Archive for Thursday, September 29, 2005

Middle school ‘exciting’ for veteran teacher

September 29, 2005

Sheila Martin is new to Lansing Middle School, but by no means is she new to teaching.

Martin comes to Lansing with 14 years of teaching under her belt. She last taught first and second grades at Nettie Hartnett Elementary School in Leavenworth, and she's been teaching primary grades for the past 10 years.

Martin said her last stint in middle school was teaching seventh-grade language arts, but she said she loved math and science and wanted to get back into a middle-school setting. She's now teaching sixth-grade math and science.

"That has always been the area that I wanted to teach," Martin said. "Making the break into middle school has been very exciting."

Martin said the transition from elementary to middle school wasn't so hard for her. To prepare for her new job, she said she talked to other middle school teachers to find out what worked for them, and what research showed were effective ways to communicate with the students. Plus, she said her experience from elementary school would help her at her teaching sixth-graders.

"Good teaching practices are good teaching practices," she said.

Martin said her educational philosophy was "Doing is learning."

"Hands on - I think that's the best way to learn," she said. "Keeping kids actively learning is the key."

While it's easy to come up with hands-on projects in science, Martin said, "Math takes a lot of planning ahead of time." One method she's used in math is giving students blocks to help them visualize problems. Instead of writing on paper, the students use the blocks to work out the answers. Martin said the blocks seemed to increase students' understanding of new concepts.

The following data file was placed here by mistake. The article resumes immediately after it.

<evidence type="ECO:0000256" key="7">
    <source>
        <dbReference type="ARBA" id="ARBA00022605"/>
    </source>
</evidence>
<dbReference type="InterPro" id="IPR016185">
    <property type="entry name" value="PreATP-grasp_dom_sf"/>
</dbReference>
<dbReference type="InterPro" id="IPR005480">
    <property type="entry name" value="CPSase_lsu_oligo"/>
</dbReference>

"Understanding skyrockets when they get to touch and manipulate things," she said. "I always refer back to what they were touching, and light bulbs come on. It helps them make the connection. They didn't even know they knew it."

Martin, who received her master's degree in teaching and learning with an emphasis in curriculum and instruction in 2001 from the University of Saint Mary, said she was getting involved in the districtwide curriculum alignment, which she said would help students in each grade learn the materials on their state assessments without teachers repeating what students have already learned. She also sits on the problem-solving committee at LMS.

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